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Immigrant Children – an Unknown in Europe

A new internationally standardised research tool now makes it possible for the first time to assess the situation of the second generation – the children born of immigrant parentage in the country of migration – in Europe.

The tool is currently being used in 8 countries, 15 cities and with more than 10,000 respondents throughout Europe. Thanks to financing from the Austrian Science Fund FWF, Austria is also playing a part in helping to create a systematic European databank for research into the second generation. The results of this research are to be presented at an international conference in Brussels in 2008.

It isn’t quite as easy to define integration as you might think – the process can vary greatly depending on the origin of immigrants and the country where they settle. Although research has long backed up this observation, researchers have never had sufficient data to identify and compare the causative factors on an international scale – until now.

A major project called "TIES" (The Integration of the European Second Generation) is currently investigating the integration of the second generation in several European countries. As part of this work, scientists in Austria, Belgium, France, Germany, the Netherlands, Spain, Sweden and Switzerland have jointly developed a survey that can be used in all countries.

The survey focuses on economic and social criteria, education and identification processes. It covers subjects including employment, language, family relations, gender roles, religion, political participation and experiences of discrimination.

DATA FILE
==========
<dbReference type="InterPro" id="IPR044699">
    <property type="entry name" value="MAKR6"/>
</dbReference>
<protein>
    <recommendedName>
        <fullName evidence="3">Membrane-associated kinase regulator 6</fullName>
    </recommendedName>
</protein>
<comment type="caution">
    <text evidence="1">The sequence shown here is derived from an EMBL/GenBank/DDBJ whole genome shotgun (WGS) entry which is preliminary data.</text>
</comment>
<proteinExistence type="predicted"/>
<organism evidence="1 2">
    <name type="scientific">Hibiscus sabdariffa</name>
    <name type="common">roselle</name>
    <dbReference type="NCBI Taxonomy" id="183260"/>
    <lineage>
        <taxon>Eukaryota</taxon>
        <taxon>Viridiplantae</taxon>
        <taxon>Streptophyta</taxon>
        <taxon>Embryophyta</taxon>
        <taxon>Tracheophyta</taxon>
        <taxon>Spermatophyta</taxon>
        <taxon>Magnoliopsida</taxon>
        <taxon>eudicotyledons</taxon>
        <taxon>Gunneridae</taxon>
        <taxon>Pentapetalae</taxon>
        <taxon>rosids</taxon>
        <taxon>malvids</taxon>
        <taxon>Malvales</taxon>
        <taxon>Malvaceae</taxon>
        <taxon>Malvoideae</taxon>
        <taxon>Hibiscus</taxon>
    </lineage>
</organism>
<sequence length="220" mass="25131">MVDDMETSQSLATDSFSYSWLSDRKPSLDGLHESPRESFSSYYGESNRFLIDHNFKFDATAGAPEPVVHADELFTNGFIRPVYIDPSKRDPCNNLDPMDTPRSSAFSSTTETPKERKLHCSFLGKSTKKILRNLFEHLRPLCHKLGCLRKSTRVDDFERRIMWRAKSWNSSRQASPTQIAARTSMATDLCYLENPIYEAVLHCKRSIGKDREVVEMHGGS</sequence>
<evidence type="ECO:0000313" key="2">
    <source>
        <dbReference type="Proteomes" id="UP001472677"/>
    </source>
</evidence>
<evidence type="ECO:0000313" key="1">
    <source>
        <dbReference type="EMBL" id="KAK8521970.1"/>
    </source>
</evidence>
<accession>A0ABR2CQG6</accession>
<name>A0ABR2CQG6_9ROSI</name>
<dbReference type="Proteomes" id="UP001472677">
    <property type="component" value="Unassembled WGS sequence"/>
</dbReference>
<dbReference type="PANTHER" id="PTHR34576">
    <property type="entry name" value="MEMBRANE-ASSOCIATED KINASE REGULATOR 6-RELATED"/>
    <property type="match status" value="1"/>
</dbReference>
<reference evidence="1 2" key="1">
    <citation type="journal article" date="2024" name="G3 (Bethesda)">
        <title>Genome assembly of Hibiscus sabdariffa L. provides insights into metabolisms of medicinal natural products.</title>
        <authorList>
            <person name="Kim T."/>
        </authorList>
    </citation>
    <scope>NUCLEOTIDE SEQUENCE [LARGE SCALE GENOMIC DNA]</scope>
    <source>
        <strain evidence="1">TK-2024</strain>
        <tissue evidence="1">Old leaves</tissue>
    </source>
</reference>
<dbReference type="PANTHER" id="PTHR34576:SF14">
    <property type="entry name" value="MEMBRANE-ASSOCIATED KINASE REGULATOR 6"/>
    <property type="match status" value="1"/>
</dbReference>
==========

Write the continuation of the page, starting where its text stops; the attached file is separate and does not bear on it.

With over 1,100 variables, the questionnaire covers a wide variety of topics. The project leader in Austria, Barbara Herzog-Punzenberger from the Institute for European Integration Research at the Austrian Academy of Sciences, explains why: "This approach was essential because most countries, including Austria, simply don’t have the most fundamental information on the second generation. Only a small number of countries have comprehensive high-quality data, for example Sweden, which keeps a population register. Analysing the data that is gathered will not just close the gaps that exist in many countries – it will also establish the first ever international database to enable a comparison of cross-generational integration processes in Europe."

In Austria, the newly developed questionnaire is being used with more than 2,200 people, who – like the majority of the second generation – live in cities. 1,000 people whose parents were immigrants from the former Yugoslavia and Turkey are being surveyed in Vienna and Linz, along with 500 individuals with no history of migration. These individuals make up the control group and should also illustrate the attitude of the non-immigrant population towards migrants. A further 750 young adults will be completing questionnaires in Vorarlberg, the Austrian Province with the highest concentration of descendants of Turkish immigrants.

The aim of this research is to identify obstacles to the successful integration of the second generation by analysing the data acquired and comparing it on an international scale. This should help improve our understanding of integration processes in Europe and support the development of appropriate political measures.

The research results – which in Austria can be attributed mostly to support from the FWF – are to be presented at an international conference in Brussels in 2008. Politicians, interest groups and members of the public with an active interest in this subject area will be invited to discuss the influence that this newly acquired data could and should have on existing integration policies in a local, national and European context.

Till C. Jelitto | alfa
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